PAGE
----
THE TOWNLANDS OF BRAZIL

OVERVIEW:

The Townlands of Brazil contrasts the life and dreams of a young Irish girl forced to leave her home in what is still the Ballymun countryside close Dublin in 1963 (on the eve of high rise towers being built in those fields), with a contemporary life and dreams of a young Polish girl who has come to that same place in search of money to support her daughter back in Poland, as those ill-fated Ballymun towers are being now demolished.

In Act One Eileen, a nineteen-year-old Irish girl is the last of her family to still live at home with her mother and far older father. All her siblings have emigrated. Her works picking fruit for a family called O’Rourke in a nearby district called Brazil. She falls in love with a young man from there, Michael, who has emigrated to England for work, but is home to see his mother. She agrees to follow him to England, but is afraid to write to him at first because she finds that she is pregnant. When she does write she finds that he has been working on a building site. When her parents discovery her pregnancy they feel they have no choice but to commit her to the care of the nuns as so that the shame of her pregnancy will not be known, but she decides to run away and start a new life in the English city where her lover died. During the Irish Civil War (1922-23) which followed the War of Independence against Britain (1919-1922) Irish people were divided over the settlement with Britain and Michael’s uncle had been killed in a field by men led by Eileen’s uncle who later vanished to America. Although Eileen had never been told this story, it has made her mother very nervous of Michael because of the open wound that still exists because of this murder.

In Act two Monika, an unmarried Polish mother shares a rented bedroom in Ballymun with her friend Anna, from Moldavia. They pick mushrooms on the farm where Eileen once worked. Monika has come to Ireland for work because her lover Michael died there in a crash while working on building sites. Michael’s parents in Poland now raise her child on the money that she sends home, but she feels torn in two between the need to financially support her child and her emotional need to be with her child. Two men working on tearing down a nearby tower block, Oscar, a Turk, and Matthew, an Englishman, are attracted to Monika for different reasons. Monika is still is mourning, but Oscar persuades her to go out with him because he worked with Michael and can tell her about her lover’s final days and his wish to start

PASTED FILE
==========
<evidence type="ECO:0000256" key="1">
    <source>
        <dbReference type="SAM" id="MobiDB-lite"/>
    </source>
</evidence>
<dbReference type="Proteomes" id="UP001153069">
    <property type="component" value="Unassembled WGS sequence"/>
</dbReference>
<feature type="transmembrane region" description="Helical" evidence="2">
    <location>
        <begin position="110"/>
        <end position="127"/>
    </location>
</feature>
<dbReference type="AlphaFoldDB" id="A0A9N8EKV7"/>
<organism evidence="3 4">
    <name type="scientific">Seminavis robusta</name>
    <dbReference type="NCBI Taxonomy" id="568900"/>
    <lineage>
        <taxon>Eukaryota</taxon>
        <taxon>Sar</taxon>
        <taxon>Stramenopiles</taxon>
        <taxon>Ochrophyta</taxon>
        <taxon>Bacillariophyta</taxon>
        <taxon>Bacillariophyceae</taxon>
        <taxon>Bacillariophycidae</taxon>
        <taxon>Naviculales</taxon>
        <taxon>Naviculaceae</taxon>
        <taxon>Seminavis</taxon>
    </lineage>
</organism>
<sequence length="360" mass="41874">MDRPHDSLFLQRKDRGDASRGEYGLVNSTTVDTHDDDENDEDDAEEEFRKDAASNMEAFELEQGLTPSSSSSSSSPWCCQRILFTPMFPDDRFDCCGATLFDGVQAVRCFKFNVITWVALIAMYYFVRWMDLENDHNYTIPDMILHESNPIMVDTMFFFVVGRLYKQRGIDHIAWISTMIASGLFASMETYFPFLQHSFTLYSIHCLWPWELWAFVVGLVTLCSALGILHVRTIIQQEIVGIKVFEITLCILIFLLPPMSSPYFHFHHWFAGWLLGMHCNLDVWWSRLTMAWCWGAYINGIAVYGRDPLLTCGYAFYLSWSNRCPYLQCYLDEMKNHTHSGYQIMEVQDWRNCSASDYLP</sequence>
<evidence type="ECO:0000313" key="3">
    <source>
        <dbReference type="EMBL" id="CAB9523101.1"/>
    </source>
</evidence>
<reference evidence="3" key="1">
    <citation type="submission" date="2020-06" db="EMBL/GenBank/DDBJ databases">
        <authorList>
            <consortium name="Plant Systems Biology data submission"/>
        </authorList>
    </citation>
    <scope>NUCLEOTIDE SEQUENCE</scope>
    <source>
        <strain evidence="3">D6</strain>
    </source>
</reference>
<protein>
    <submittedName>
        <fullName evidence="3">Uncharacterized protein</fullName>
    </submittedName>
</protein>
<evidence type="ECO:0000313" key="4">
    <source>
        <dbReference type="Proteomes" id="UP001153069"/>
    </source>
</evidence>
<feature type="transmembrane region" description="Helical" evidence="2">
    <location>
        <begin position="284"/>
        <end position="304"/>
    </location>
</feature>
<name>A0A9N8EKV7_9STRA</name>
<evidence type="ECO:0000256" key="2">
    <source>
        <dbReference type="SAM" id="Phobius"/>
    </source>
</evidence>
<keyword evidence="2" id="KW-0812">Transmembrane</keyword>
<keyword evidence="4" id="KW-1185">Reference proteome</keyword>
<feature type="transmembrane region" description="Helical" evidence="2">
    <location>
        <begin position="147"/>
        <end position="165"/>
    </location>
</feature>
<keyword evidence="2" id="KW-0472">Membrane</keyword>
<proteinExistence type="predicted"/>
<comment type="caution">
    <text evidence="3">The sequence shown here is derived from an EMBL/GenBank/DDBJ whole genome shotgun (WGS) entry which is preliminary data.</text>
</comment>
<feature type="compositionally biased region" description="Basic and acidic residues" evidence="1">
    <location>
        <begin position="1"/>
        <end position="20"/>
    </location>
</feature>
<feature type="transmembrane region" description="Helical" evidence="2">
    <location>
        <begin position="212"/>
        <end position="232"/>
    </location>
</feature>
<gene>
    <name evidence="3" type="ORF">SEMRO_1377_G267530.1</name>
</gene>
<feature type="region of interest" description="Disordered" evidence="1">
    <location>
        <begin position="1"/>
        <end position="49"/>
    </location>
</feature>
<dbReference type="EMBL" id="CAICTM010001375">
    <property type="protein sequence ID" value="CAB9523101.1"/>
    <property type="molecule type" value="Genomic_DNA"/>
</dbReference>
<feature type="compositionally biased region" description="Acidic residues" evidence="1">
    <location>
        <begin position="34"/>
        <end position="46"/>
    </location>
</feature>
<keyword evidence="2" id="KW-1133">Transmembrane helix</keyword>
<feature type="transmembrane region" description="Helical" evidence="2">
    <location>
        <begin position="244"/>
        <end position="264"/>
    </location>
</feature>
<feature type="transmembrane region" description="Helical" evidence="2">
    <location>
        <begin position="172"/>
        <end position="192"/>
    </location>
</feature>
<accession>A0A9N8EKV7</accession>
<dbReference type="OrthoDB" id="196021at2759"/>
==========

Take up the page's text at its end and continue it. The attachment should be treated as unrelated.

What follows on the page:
a new life with her in Ireland. Her friend Anna, who feels very insecure in Ireland on a work permit is taunted by local children and impulsively steals shampoo, obsessed with the idea that her hair stinks of mushrooms. When arrested she is terrified of losing her job and her work permit. Monika and Oscar rescue her from the police station. During this night an anonymous caller tells police that she has abandoned her baby in the tower block due to be demolished. Oscar joins in the night-time search for this child, but is killed when he falls through an open lift-shaft. At dawn Matthew brings Monika to the tower block where Oscar died and, as they discuss their lives, it transpires that Matthew is the child born to Eileen in the first act play. His story completes the first act and his yearning for the mother that he never knew (after Eileen was forced to give up her child in England) matches Monika’s yearning for the child growing up without her in Poland. With the same hopes that Eileen had when trying to start a new life in England, Monika decides to bring her child to Ireland and to start a new life in a new land that hopefully one day will feel like home.

 

 

PUB DETAILS: The Townlands of Brazil was first produced by Axis at the Axis Art Centre, Ballymun, Dublin, on Nov 22nd, 2006

The Townlands of Brazil is due to be published by New Island as part of The Ballymun Trilogy in late 2009. However requests from professional or amateur companies for a reading copy of the script may be made to this website. Applications for any performance, whether by amateur or professional companies, must be made before rehearsals begin. Absolutely no performance may be given unless a license has been obtained.

 

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